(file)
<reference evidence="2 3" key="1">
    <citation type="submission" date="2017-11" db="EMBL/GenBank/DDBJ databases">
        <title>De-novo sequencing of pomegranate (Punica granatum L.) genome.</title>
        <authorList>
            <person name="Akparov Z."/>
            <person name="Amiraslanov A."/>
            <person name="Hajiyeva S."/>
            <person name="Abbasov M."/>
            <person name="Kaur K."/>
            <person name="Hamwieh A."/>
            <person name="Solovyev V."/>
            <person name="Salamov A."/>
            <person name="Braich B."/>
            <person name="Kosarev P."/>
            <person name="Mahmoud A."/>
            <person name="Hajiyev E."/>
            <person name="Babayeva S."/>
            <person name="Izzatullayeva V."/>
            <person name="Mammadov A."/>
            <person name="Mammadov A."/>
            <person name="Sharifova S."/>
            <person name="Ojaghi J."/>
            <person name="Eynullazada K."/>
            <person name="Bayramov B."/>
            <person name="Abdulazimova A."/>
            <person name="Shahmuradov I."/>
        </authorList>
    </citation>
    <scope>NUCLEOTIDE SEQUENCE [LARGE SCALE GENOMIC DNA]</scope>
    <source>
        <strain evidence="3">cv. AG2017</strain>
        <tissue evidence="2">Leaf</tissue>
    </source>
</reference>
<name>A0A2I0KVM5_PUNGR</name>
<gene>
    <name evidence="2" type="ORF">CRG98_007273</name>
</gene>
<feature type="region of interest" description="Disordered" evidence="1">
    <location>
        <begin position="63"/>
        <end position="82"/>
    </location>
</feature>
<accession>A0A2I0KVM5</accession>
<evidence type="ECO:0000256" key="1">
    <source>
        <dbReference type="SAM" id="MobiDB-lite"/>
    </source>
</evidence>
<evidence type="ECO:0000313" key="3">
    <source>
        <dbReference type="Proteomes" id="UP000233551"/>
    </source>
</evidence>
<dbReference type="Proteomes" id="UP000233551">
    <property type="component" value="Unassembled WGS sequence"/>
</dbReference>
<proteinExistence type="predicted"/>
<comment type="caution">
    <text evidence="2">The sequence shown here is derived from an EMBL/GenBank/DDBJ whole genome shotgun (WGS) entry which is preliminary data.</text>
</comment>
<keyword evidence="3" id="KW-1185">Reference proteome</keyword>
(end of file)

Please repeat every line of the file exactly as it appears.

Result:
<reference evidence="2 3" key="1">
    <citation type="submission" date="2017-11" db="EMBL/GenBank/DDBJ databases">
        <title>De-novo sequencing of pomegranate (Punica granatum L.) genome.</title>
        <authorList>
            <person name="Akparov Z."/>
            <person name="Amiraslanov A."/>
            <person name="Hajiyeva S."/>
            <person name="Abbasov M."/>
            <person name="Kaur K."/>
            <person name="Hamwieh A."/>
            <person name="Solovyev V."/>
            <person name="Salamov A."/>
            <person name="Braich B."/>
            <person name="Kosarev P."/>
            <person name="Mahmoud A."/>
            <person name="Hajiyev E."/>
            <person name="Babayeva S."/>
            <person name="Izzatullayeva V."/>
            <person name="Mammadov A."/>
            <person name="Mammadov A."/>
            <person name="Sharifova S."/>
            <person name="Ojaghi J."/>
            <person name="Eynullazada K."/>
            <person name="Bayramov B."/>
            <person name="Abdulazimova A."/>
            <person name="Shahmuradov I."/>
        </authorList>
    </citation>
    <scope>NUCLEOTIDE SEQUENCE [LARGE SCALE GENOMIC DNA]</scope>
    <source>
        <strain evidence="3">cv. AG2017</strain>
        <tissue evidence="2">Leaf</tissue>
    </source>
</reference>
<name>A0A2I0KVM5_PUNGR</name>
<gene>
    <name evidence="2" type="ORF">CRG98_007273</name>
</gene>
<feature type="region of interest" description="Disordered" evidence="1">
    <location>
        <begin position="63"/>
        <end position="82"/>
    </location>
</feature>
<accession>A0A2I0KVM5</accession>
<evidence type="ECO:0000256" key="1">
    <source>
        <dbReference type="SAM" id="MobiDB-lite"/>
    </source>
</evidence>
<evidence type="ECO:0000313" key="3">
    <source>
        <dbReference type="Proteomes" id="UP000233551"/>
    </source>
</evidence>
<dbReference type="Proteomes" id="UP000233551">
    <property type="component" value="Unassembled WGS sequence"/>
</dbReference>
<proteinExistence type="predicted"/>
<comment type="caution">
    <text evidence="2">The sequence shown here is derived from an EMBL/GenBank/DDBJ whole genome shotgun (WGS) entry which is preliminary data.</text>
</comment>
<keyword evidence="3" id="KW-1185">Reference proteome</keyword>